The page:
Jakarta, Indonesia (AP) — Yuika Sugasawa’s last-minute header earned Japan the Asian Games gold medal in pouring rain in Palembang with a 1-0 win over China in the women’s soccer final.
A half hour later on a humid Friday night 400 kilometers (250 miles) away in the Indonesian capital, Japan beat India 2-1 for gold in the women’s field hockey.
So Japan went 2-for-2 in the big finals in the co-host cities on the eve of two team finals that will overshadow the last full day of competition at the games.
Tottenham forward Son Heung-min needs one last win to get an exemption from military service, and that needs to be against Japan.
The South Korean government rewards Asian Games gold medals and Olympic medals of any kind with an exemption from national service. Son, one of three over-age “wild card” players in the South Korea team, wants to lead from the front as captain.
Plenty of people in England are keeping track of his progress, a long way from the Premier League.
“I will return to my club with South Korea’s victory,” Son was quoted as saying. “I know I have to move first and be an example.”
Son missed the Asian Games on home soil in 2014 when South Korea won. Helping his team win a record fifth Asian Games title will mean he no longer has to worry about a potential almost two-year interruption to his Premier League career — and millions in income.
In women’s basketball, the Koreas have joined forces and are one win away from gold. There’ll be nine South Koreans and three from the North on the combined team that takes on China in the final. That medal, be it gold or silver, won’t be added to the tally for either country but instead will join the gold and two bronze medals already attained by the joint Koreas teams entered in three sports.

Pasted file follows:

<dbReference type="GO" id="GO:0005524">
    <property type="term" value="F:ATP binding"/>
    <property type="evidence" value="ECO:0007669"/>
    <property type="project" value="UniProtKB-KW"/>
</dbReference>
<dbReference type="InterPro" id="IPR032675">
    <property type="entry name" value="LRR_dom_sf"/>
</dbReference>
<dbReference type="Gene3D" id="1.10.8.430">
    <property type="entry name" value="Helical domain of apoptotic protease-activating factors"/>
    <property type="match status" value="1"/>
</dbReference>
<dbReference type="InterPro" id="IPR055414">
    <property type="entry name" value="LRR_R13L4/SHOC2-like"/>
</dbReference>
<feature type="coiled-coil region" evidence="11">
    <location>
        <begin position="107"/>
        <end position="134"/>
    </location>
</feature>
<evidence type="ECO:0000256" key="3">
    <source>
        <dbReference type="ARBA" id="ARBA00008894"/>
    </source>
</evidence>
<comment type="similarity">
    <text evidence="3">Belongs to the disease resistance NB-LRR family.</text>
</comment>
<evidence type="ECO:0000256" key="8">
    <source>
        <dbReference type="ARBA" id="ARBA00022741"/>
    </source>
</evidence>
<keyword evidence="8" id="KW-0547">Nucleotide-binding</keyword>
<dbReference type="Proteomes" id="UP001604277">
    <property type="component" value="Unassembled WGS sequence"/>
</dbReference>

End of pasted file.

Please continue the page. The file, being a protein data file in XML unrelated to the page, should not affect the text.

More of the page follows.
South Korea added to its tally with a bronze in women’s soccer with a 4-0 win over Taiwan.
Unbeaten Japan was a favorite for the women’s title, entering as Asian Cup champion and 2015 Women’s World Cup runner-up.
But the wet conditions and a relentless Chinese attack held Japan scoreless until the 90th minute, when Sugasawa’s glancing header beat China goalkeeper Zhao Lina to finish off a counterattack.
China had 14 shots to Japan’s four, and five on target, including Gu Yasha’s left-foot strike in the 75th that Japan goalkeeper Ayaka Yamashita tipped away.
China has an unbeatable lead in the medal standings with one full day of competition remaining, with 117 gold medals and 261 overall on completion of 419 events. Japan is next with 69 gold and 189 medals in total, followed by South Korea (43/160) and host Indonesia (30/93).
Earlier, Japan won the women’s triathlon through Yuko Takahashi, and Japan and South Korea split the five judo gold medals 3-2.
Sarah Lee Wai Sze won the women’s sprint title for her second track cycling gold medal at these Asian Games and her record fifth for Hong Kong in her career.
“I thought that the gold medal was not the most important, but the qualification time is really meaningful for me, because it’s almost an Asian record,” Lee said. “And also, I thought it’s also top three in the world, so I hope that I can really have some good races in the World Cup or in the world championships.”
Lee won an Olympic bronze in 2012 and world title in 2013 in the keirin, and wants to sign off with gold in Tokyo in 2020.
“It is every athlete’s dream to win the gold medal at the Olympics,” she said. “I hope to get the gold medal in two years’ time.”
While Lee’s win fulfilled expectations for Hong Kong, Jai Angsuthasawit picked up an unexpected track cycling gold for Thailand to break a 48-year drought.
Jai had never previously got close to a major title before winning the men’s keirin from Yudia Nitta of Japan and Azizhulhasni Awang of Malaysia, a world champion and Olympic bronze medalist.